He spotlights these problems using the character Keith Brooks, played by actor Tony McCartney, a charismatic attorney who uses his talents to liberate criminals from the claws of the justice system. Despite this questionable occupation, he is elected to Parliament on the grounds that he will keep those very people off of the streets. “Keith Brooks is the typical, slimy, criminal attorney, ” McCartney said. “He has no conscience, no morals.”
Even more controversies are bubbling in Strachan’s cauldron for season two and three, including the island’s unjust gambling restrictions. But one topic that Strachan has been tentative about is that of rampant homophobia in the Caribbean culture. “I wasn’t inspired to do it in season one, I didn’t explore it in season two,” he said. “But now it’s painfully obvious to me that I’m avoiding it and I need to address it.”
All of these storylines come nearly as much of a surprise to the actors as they do to the audience because to retain the integrity of their performances, the cast is not made aware of what’s coming next in the script.
Strachan wants to keep the stories going for at least ten seasons, but fundraising has proven to be a tough task. They have secured some respected sponsors, but as is the case when money enters the discussion, rejection has come more often than not. “Companies are used to doing the same thing that they did last year,” said Strachan. “You hope to try to find a way to persuade marketing managers who are afraid of making mistakes, afraid of pissing off their bosses, to invest in your show.” Convincing businesses to part with their cash has not been easy. Even with their current success, Strachan believes they have only tapped into 20 or 30 percent of the sponsorship dollars they need to have.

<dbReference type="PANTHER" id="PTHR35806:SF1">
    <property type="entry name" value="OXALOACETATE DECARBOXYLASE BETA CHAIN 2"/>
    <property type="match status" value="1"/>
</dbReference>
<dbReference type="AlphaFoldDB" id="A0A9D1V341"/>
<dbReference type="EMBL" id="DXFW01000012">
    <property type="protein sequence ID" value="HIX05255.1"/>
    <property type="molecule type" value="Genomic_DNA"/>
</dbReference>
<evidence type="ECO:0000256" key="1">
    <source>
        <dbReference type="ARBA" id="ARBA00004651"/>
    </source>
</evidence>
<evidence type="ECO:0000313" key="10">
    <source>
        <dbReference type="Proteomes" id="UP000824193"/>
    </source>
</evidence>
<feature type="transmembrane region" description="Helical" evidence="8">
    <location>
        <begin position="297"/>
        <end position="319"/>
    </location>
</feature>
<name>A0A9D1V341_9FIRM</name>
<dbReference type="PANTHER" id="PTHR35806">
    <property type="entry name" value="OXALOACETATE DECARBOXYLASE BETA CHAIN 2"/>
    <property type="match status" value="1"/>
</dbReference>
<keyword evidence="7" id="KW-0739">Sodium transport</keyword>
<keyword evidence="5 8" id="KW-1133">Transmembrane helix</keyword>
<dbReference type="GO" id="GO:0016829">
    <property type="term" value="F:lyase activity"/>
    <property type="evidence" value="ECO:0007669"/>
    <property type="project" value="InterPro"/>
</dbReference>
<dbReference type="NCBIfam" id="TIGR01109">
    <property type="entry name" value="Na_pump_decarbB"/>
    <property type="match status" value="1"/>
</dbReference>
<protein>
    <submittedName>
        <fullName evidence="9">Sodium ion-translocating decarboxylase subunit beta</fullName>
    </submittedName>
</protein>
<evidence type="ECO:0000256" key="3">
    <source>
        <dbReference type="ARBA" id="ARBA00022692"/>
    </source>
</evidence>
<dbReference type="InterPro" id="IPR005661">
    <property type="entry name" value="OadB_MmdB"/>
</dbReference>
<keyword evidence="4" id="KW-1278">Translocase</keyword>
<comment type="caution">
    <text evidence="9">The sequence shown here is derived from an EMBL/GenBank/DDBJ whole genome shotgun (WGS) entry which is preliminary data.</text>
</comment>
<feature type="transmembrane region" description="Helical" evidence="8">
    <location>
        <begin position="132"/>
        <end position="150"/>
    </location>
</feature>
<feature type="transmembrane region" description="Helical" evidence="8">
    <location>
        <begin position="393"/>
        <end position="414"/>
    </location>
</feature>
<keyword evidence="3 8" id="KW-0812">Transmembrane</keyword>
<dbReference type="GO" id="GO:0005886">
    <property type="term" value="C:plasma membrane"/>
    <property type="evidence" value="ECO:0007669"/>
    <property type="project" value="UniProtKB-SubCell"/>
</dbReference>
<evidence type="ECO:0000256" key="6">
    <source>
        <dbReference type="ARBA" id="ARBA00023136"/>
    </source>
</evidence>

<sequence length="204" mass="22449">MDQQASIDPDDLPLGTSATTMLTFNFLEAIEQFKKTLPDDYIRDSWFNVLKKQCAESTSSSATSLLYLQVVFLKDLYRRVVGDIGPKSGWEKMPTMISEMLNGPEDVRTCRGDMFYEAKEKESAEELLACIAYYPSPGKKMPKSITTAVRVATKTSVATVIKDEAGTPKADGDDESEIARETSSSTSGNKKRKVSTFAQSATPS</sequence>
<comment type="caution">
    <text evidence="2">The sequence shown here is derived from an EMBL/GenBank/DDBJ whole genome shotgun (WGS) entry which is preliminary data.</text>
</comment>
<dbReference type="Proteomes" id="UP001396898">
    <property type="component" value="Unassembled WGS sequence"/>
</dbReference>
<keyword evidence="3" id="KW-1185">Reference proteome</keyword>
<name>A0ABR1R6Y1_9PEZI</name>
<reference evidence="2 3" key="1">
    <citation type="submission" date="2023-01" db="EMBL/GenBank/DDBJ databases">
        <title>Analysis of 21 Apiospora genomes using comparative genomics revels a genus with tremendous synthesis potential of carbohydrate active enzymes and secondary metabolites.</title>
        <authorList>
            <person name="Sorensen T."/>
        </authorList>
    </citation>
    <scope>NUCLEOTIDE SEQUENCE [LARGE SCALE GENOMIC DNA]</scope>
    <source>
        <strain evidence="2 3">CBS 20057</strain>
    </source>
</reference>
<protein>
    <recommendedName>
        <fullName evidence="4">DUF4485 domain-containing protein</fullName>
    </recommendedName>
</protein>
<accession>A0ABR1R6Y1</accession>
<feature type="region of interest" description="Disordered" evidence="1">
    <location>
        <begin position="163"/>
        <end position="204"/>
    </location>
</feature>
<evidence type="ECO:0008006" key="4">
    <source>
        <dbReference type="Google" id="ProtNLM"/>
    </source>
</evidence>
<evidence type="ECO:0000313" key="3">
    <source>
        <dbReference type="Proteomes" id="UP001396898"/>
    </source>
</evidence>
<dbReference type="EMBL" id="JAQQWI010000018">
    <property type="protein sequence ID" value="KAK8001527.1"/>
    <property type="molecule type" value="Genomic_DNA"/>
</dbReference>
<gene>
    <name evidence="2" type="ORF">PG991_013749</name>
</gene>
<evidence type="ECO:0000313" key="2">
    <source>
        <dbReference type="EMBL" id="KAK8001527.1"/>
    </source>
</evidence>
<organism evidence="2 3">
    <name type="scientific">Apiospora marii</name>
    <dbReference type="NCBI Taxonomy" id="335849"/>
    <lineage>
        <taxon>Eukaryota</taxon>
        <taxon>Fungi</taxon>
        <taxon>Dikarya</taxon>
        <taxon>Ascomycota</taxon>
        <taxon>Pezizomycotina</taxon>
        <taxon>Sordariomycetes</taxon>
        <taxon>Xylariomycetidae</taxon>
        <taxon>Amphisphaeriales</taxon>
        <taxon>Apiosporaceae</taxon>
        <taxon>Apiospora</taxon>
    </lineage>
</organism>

For him, a primary motivating factor in making “Gippie’s Kingdom” work is the desire to help build a support system that will allow Bahamian film artists to make a living from their craft. Because in the Bahamas, earning an income from film work is anything but easy. Cultural production, particularly the arts derived from oral tradition, is a beloved Caribbean strength, but the Bahamas has yet to find significant ways to monetize artistic talent.
“I think there are structural things the government in the Bahamas could do to further incentivize and encourage this industry,” said Strachan. “Because right now, young filmmakers are trying to eke out an existence, while at the same time, trying to find the means and the wherewithal to produce films. And so I think something has to be done to give them somewhat of a competitive advantage.” But Strachan believes the advent of digital technology will shift the odds within the next ten or fifteen years.
As it stands for now, the actors’ contribution to “Gippie’s Kingdom” is largely a labor of love. They all have external occupations that buy the bacon, but are drawn to the passion of the stage. “They all love acting,” said Strachan. “But they’ve got to eat and we can’t feed them, yet.”